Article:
03:55:03] Just to give you a perspective, 1009 square kilometers had now been burn essentially 1969 hectares how does that compare? This is bigger now than Berlin, the entire City of Berlin, and 892 square kilometers. You can obviously see the land consumed here has just been unbelievable along with the lives lost and all the structures that have been burning. This is the area now under critical fire danger. This continues I think through the middle part of today Friday in the United States, right. And then we'll get a bit of a break later Friday and into early Saturday. But then the winds pick right back up. We have fire dangers that continue. This is a red flag warning now. Not just because of the wind but the relative humidity. So this high moves away a little bit weakens, but in it its place is low pressure. It us didn't matter whether it's high or low. As long as you get those winds generally offshore running through the mountains that is going to be an issue. I think 80 to perhaps 100 kilometer per hour winds heading into the upcoming weekend, once again, and of course that will be a high-fire spread danger along with that humidity.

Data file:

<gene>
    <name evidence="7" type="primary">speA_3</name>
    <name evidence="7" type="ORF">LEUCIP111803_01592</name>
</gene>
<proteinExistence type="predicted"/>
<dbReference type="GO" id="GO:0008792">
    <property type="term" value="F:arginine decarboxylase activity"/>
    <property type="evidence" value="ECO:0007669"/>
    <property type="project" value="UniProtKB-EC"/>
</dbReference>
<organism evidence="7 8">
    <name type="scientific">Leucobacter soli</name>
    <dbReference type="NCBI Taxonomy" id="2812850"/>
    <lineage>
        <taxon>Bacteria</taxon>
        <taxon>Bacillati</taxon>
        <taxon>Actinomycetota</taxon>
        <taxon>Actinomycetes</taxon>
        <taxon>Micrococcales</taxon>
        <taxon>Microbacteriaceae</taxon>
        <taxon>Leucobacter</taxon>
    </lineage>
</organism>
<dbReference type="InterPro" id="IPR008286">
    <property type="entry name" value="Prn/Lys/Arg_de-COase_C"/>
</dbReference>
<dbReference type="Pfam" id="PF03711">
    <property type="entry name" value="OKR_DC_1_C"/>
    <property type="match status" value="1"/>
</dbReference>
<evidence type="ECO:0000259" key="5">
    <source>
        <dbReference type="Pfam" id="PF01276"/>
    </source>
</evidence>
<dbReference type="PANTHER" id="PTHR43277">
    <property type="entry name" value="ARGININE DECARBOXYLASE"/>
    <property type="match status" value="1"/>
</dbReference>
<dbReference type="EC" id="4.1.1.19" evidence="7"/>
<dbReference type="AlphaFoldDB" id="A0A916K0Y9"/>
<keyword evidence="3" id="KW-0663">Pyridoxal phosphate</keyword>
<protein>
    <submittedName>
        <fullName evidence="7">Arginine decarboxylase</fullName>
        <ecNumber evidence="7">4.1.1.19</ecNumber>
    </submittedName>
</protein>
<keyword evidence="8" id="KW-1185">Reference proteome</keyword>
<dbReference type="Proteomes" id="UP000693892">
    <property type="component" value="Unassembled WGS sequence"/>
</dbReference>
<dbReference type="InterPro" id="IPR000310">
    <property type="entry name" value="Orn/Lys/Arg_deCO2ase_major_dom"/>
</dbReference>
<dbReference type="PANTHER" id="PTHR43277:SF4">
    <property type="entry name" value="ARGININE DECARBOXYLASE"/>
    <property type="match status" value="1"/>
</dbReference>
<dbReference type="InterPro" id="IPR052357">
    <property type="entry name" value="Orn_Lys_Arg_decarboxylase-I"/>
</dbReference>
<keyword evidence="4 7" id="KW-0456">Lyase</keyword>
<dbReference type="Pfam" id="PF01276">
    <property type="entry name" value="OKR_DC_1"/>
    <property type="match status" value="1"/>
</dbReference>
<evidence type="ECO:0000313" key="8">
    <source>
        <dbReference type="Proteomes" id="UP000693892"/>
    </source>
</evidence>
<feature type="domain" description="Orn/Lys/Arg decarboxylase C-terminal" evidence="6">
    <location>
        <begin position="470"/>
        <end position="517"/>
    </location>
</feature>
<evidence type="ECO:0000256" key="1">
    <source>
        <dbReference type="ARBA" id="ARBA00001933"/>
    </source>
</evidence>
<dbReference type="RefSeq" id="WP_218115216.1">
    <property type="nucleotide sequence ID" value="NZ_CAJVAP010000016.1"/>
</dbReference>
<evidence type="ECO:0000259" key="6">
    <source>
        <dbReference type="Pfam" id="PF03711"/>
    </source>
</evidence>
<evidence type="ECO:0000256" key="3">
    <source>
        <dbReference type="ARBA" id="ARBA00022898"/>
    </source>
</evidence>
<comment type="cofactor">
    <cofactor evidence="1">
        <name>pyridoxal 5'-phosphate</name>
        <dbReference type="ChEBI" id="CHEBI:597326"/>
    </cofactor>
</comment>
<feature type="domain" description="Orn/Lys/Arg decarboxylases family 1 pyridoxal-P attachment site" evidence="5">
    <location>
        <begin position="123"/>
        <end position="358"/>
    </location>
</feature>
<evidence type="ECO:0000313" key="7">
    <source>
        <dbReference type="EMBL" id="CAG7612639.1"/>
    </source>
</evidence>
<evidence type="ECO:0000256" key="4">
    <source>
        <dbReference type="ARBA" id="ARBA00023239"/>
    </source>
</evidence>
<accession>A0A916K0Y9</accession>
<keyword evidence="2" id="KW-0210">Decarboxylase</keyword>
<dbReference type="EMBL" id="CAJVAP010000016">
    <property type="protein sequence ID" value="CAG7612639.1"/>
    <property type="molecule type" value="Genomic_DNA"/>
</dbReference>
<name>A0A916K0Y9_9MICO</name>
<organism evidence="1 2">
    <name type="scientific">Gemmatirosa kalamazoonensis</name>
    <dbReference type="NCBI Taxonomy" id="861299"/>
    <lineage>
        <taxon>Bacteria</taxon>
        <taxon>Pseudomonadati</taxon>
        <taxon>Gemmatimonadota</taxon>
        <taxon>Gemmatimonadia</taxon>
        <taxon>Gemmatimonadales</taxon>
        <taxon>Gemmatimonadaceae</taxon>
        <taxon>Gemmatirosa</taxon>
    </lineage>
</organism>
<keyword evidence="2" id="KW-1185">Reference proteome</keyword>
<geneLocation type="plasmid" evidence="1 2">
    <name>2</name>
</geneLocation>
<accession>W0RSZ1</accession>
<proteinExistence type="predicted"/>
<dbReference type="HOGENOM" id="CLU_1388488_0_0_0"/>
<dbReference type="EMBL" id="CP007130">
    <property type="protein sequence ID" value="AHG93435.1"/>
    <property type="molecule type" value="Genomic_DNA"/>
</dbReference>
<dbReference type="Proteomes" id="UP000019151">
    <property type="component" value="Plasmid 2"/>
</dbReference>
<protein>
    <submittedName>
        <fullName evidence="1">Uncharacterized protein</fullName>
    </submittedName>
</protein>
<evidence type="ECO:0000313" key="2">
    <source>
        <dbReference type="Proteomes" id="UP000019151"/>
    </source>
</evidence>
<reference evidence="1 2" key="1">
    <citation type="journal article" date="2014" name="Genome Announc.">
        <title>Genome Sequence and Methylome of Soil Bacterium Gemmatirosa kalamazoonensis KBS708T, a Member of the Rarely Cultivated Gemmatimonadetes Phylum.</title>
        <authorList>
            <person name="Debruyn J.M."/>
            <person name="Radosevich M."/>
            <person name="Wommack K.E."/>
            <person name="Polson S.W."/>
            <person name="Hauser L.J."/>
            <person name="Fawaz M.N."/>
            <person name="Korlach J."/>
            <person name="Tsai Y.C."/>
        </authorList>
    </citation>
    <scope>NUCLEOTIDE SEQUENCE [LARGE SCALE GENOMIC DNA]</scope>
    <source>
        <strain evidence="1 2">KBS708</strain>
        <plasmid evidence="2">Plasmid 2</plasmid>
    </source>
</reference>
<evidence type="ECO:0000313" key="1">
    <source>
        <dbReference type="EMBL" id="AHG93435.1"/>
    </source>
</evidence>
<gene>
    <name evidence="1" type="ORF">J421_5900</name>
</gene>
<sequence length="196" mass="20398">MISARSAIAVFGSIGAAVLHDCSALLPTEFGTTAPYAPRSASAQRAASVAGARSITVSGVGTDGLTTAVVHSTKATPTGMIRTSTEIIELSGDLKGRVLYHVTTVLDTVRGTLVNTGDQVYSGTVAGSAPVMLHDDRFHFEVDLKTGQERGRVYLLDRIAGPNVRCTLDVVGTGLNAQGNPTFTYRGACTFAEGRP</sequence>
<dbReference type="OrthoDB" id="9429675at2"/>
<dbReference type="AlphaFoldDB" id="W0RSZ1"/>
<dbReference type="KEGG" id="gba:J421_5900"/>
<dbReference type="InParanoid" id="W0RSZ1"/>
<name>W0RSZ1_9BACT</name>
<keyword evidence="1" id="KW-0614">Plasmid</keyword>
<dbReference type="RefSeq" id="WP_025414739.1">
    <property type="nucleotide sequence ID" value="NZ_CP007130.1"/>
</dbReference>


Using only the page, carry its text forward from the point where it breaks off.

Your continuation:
All right. Look at this, this is a disaster here in the making. Tropical storm (inaudible). I remember, you don't need a typhoon to have big-time issues here. The problem with this storm is the movement. Look out there. Lest at 2 kilometers per hour, essentially this has stalled over the central Philippines and it is providing a deluge of rainfall. Just in the last 48 hours, 722 millimeters of rain fall. That is an unbelievable amount. Guess what, we have a lot more perhaps as much as half a meter more of rainfall, because the system is not moving as quick. In fact look at that 24 -- two days from now, it's still over the size and we're talking about Luzon as well with potential accumulating rainfall that could reach perhaps half a meter. Very slow moving system. That is going to be a problem there with heavy rain for the Philippines. You know the hurricane season of course over, well over into the Atlantic. But here in the western pacific it goes right through the end of the year and keeps on going through 2018 as well they have pretty much a year-long season with typhoon and tropical storms.


ALLEN: All right. Ivan, thank you much. And that does it for our show. Thank you for watching. I am Natalee Allen.

HOWELL: And I George Howell. We'll be back on CNN Newsroom in 24 hours.

ALLEN: See you there.